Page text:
“Is life today more dangerous than it used to be? It certainly seems that way,” Anne Applebaum wrote in yesterday’s Washington Post. “Between Alar in apples (remember that one?), acrylamide in crackers and trans fats in just about everything, our food has become inedible.” Actually, Applebaum argues, these threats are all smoke and no fire. Unfortunately, our society has become inept at calculating relative risks.
Applebaum cites unwarranted fears of mad cow disease to demonstrate her point:
In 1996 British scientists claimed, on fairly flimsy evidence, to have established links between mad cow disease in cattle, the human consumption of hamburgers and a fatal brain disease called CJD in humans. “We could virtually lose a whole generation of people,” one scientist infamously intoned, predicting a CJD epidemic of “biblical proportions.”
In response, the British government slaughtered millions of innocent cattle. The costs were astronomical; the economy of the countryside was devastated; British agriculture has never recovered. Yet there were only 20 cases of CJD in Britain in 2000, 17 in 2002. So far, this year there are 12. At the same time, more than 1,000 people in Britain will die this year from falling down stairs. More lives would probably have been saved, in other words, if the British government had simply banned the construction of two-story houses.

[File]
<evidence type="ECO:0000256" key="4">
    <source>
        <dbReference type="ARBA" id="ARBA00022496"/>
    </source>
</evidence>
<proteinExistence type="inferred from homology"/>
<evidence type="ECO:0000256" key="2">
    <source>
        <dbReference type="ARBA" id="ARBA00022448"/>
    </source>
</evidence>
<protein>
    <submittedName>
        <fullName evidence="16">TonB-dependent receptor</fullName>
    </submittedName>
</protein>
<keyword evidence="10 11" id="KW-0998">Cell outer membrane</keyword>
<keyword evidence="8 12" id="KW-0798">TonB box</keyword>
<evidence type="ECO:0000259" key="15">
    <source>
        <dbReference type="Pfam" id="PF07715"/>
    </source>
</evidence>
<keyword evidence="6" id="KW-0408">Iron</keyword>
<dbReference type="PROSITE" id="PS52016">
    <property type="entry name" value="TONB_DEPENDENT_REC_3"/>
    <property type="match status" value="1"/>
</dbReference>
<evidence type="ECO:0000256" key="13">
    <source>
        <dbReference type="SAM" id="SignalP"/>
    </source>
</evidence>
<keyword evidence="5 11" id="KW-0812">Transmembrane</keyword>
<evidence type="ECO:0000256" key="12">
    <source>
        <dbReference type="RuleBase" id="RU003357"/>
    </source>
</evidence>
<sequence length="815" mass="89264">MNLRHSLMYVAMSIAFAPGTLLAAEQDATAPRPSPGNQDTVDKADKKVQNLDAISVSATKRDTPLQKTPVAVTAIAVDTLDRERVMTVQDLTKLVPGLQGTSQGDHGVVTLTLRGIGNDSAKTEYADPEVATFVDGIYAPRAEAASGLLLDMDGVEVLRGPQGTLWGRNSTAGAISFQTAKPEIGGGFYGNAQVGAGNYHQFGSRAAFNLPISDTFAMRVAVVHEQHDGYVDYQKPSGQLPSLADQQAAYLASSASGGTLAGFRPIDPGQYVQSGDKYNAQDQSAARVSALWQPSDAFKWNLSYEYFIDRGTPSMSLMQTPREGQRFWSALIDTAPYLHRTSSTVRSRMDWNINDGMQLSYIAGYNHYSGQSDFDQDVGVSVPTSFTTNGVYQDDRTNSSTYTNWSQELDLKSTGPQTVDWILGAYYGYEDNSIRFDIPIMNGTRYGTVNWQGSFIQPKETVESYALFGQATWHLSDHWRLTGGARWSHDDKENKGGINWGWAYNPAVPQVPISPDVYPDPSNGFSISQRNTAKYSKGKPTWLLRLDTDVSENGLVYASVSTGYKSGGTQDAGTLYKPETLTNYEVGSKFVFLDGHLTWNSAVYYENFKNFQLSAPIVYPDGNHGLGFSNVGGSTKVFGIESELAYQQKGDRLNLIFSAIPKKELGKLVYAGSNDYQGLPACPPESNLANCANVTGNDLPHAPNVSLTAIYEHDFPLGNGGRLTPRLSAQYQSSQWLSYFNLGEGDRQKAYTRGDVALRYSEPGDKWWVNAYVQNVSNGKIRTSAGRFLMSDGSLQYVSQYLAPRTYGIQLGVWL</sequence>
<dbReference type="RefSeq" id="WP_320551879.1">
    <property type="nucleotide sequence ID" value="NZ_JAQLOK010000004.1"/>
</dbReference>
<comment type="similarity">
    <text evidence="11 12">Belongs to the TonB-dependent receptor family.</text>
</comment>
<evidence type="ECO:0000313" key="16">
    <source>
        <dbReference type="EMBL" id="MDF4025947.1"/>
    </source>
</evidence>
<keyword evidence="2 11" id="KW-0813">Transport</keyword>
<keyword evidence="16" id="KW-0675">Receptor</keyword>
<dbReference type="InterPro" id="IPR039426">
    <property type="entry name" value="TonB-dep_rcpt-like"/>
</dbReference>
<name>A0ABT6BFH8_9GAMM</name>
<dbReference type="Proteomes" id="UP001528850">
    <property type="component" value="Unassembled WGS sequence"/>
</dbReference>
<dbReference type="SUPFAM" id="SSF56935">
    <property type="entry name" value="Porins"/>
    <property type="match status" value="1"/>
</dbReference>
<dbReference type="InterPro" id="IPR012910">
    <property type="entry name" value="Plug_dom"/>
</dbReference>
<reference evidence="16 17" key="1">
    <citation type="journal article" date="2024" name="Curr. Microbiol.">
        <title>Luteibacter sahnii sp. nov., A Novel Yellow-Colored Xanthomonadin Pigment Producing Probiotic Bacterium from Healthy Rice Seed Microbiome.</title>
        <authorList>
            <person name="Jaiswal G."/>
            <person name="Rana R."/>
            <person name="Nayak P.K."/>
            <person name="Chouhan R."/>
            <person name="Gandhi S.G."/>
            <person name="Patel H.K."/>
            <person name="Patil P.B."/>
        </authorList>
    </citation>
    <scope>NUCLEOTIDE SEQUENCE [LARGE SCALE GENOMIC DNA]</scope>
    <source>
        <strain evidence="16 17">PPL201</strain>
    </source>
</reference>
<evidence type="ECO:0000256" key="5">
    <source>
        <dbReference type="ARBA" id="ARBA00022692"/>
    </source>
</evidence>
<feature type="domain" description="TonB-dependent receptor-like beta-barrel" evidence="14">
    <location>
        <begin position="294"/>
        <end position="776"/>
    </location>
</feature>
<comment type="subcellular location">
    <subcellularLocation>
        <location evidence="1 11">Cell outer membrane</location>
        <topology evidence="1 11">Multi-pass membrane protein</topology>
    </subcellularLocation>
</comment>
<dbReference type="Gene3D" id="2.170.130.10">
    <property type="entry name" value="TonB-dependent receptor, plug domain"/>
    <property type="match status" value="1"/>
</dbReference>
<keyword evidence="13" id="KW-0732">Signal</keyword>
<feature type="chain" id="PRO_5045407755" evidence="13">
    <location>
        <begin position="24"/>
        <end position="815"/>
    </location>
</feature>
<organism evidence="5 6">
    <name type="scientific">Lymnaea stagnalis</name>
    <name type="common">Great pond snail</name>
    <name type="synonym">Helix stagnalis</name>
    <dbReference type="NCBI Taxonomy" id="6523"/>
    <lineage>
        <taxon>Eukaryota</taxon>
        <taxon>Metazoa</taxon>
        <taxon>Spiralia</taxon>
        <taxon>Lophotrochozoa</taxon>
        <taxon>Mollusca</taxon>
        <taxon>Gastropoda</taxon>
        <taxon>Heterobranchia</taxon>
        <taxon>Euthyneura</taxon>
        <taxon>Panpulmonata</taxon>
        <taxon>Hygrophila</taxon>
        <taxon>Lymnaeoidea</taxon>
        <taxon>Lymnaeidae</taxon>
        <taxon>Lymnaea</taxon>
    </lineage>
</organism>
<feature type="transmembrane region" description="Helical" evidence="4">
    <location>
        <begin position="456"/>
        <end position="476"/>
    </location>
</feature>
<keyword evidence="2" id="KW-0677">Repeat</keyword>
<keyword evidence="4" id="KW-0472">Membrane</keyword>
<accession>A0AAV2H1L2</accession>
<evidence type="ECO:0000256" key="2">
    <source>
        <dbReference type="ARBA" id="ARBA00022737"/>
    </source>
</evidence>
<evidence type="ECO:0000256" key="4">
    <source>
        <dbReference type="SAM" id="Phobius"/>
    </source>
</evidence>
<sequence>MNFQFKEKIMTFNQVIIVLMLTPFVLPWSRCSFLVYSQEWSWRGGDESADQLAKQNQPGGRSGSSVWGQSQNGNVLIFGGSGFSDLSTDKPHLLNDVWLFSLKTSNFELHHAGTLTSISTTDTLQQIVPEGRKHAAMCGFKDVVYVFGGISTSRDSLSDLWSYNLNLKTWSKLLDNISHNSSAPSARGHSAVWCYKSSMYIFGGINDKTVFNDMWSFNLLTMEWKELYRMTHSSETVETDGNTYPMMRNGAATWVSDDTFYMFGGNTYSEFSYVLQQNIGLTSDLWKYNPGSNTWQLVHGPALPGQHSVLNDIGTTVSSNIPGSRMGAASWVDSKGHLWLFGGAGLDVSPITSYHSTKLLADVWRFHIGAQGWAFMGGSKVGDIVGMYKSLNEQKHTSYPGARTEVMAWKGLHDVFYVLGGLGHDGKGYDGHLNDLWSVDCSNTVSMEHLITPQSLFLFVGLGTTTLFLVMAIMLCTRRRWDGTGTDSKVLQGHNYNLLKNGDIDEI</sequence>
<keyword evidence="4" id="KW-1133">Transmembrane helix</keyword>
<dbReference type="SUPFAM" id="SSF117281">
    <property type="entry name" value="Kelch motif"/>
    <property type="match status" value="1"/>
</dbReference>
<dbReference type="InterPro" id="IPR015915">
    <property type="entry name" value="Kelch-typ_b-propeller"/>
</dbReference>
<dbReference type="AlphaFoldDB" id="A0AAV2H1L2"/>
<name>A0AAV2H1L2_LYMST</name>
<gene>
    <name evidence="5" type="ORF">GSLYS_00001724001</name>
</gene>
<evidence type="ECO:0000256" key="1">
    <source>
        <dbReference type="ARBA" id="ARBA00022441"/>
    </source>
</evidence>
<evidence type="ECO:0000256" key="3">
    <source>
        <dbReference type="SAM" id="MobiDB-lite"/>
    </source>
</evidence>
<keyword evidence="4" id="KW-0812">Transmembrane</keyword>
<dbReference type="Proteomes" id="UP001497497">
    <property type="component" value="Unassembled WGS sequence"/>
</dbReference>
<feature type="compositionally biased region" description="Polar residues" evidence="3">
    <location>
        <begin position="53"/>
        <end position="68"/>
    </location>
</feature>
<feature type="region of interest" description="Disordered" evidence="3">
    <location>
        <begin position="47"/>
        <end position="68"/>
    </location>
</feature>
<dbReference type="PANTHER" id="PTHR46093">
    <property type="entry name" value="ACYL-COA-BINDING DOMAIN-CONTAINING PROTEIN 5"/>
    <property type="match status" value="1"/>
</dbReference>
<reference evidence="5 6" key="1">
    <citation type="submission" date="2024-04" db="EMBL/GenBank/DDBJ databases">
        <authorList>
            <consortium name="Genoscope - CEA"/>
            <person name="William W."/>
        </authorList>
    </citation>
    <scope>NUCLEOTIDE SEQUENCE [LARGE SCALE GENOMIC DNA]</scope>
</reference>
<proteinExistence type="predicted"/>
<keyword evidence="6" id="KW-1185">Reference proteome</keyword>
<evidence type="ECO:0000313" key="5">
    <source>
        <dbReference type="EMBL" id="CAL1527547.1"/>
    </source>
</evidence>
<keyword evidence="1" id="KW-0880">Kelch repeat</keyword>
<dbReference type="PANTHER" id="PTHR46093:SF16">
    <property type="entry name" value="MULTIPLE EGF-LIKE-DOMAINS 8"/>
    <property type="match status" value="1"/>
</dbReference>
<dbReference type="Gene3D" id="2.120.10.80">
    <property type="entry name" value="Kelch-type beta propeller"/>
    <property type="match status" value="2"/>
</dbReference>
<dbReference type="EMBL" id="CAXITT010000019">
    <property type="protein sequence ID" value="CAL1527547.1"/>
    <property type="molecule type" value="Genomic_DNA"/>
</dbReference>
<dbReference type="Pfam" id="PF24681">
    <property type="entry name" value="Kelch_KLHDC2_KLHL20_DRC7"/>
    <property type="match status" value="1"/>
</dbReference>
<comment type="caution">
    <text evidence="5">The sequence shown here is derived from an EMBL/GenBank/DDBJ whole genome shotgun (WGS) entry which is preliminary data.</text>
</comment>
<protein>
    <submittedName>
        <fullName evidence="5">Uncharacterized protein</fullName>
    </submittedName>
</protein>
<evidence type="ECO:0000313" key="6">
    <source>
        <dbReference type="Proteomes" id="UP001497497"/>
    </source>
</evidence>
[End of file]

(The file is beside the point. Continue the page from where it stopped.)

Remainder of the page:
Applebaum suggests that “people are disproportionately frightened by things they read about in the newspaper.” That’s probably true. But warnings that “we could virtually lose a whole generation” to mad cow disease don’t magically appear in the newspaper all by themselves. Someone has to say them. And when it comes to food fears, newspapers count on a cabal of activists to supply them with terrifying stories. See for yourself how activists were responsible for bringing mad cow fears to America. And find out who was behind the latest mad cow scare this summer.
To mad cow disease, we might add a few more examples of food fears where wild-eyed activists are constantly attempting to terrify the general public, even though they have no actual examples of harm — and the respectable scientific community concludes that the risks are incredibly low:
“Life is far safer and lasts much longer for the average American than” at any time in human history, Applebaum concludes. “Now that we’ve eliminated most of the things that the human race once feared, we’ve just invented new ones to replace them.”